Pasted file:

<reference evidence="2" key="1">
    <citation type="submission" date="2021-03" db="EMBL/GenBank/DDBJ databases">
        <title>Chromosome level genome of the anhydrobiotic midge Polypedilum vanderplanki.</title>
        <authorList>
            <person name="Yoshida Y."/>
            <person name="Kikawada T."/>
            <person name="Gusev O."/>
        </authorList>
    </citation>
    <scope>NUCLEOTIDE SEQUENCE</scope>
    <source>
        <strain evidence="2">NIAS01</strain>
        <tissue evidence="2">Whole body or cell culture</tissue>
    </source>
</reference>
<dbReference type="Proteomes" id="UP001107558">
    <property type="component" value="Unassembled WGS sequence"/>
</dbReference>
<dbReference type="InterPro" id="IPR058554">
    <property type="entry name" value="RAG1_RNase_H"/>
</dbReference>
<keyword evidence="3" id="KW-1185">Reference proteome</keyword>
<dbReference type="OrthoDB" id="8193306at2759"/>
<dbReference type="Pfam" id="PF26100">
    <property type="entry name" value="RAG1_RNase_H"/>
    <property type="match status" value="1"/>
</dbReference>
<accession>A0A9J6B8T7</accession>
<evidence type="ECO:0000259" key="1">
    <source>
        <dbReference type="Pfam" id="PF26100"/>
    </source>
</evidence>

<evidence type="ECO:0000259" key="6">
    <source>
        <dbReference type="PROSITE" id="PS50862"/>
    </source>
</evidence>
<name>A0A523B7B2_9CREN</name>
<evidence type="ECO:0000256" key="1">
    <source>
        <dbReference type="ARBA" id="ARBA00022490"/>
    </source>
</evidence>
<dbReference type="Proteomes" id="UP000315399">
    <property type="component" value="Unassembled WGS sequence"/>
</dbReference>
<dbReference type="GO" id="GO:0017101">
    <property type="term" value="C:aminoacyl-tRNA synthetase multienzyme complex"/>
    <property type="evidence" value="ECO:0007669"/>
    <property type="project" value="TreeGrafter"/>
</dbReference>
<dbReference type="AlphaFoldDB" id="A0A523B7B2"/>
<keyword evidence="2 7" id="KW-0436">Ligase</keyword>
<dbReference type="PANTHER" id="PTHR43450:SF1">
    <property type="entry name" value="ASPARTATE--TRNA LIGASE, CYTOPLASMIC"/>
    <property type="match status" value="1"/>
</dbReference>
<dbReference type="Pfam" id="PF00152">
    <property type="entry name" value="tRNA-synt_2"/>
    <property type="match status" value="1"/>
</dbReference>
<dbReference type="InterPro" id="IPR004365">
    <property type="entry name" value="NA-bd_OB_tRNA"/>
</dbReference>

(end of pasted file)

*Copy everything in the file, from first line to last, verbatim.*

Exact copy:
<reference evidence="2" key="1">
    <citation type="submission" date="2021-03" db="EMBL/GenBank/DDBJ databases">
        <title>Chromosome level genome of the anhydrobiotic midge Polypedilum vanderplanki.</title>
        <authorList>
            <person name="Yoshida Y."/>
            <person name="Kikawada T."/>
            <person name="Gusev O."/>
        </authorList>
    </citation>
    <scope>NUCLEOTIDE SEQUENCE</scope>
    <source>
        <strain evidence="2">NIAS01</strain>
        <tissue evidence="2">Whole body or cell culture</tissue>
    </source>
</reference>
<dbReference type="Proteomes" id="UP001107558">
    <property type="component" value="Unassembled WGS sequence"/>
</dbReference>
<dbReference type="InterPro" id="IPR058554">
    <property type="entry name" value="RAG1_RNase_H"/>
</dbReference>
<keyword evidence="3" id="KW-1185">Reference proteome</keyword>
<dbReference type="OrthoDB" id="8193306at2759"/>
<dbReference type="Pfam" id="PF26100">
    <property type="entry name" value="RAG1_RNase_H"/>
    <property type="match status" value="1"/>
</dbReference>
<accession>A0A9J6B8T7</accession>
<evidence type="ECO:0000259" key="1">
    <source>
        <dbReference type="Pfam" id="PF26100"/>
    </source>
</evidence>

<evidence type="ECO:0000259" key="6">
    <source>
        <dbReference type="PROSITE" id="PS50862"/>
    </source>
</evidence>
<name>A0A523B7B2_9CREN</name>
<evidence type="ECO:0000256" key="1">
    <source>
        <dbReference type="ARBA" id="ARBA00022490"/>
    </source>
</evidence>
<dbReference type="Proteomes" id="UP000315399">
    <property type="component" value="Unassembled WGS sequence"/>
</dbReference>
<dbReference type="GO" id="GO:0017101">
    <property type="term" value="C:aminoacyl-tRNA synthetase multienzyme complex"/>
    <property type="evidence" value="ECO:0007669"/>
    <property type="project" value="TreeGrafter"/>
</dbReference>
<dbReference type="AlphaFoldDB" id="A0A523B7B2"/>
<keyword evidence="2 7" id="KW-0436">Ligase</keyword>
<dbReference type="PANTHER" id="PTHR43450:SF1">
    <property type="entry name" value="ASPARTATE--TRNA LIGASE, CYTOPLASMIC"/>
    <property type="match status" value="1"/>
</dbReference>
<dbReference type="Pfam" id="PF00152">
    <property type="entry name" value="tRNA-synt_2"/>
    <property type="match status" value="1"/>
</dbReference>
<dbReference type="InterPro" id="IPR004365">
    <property type="entry name" value="NA-bd_OB_tRNA"/>
</dbReference>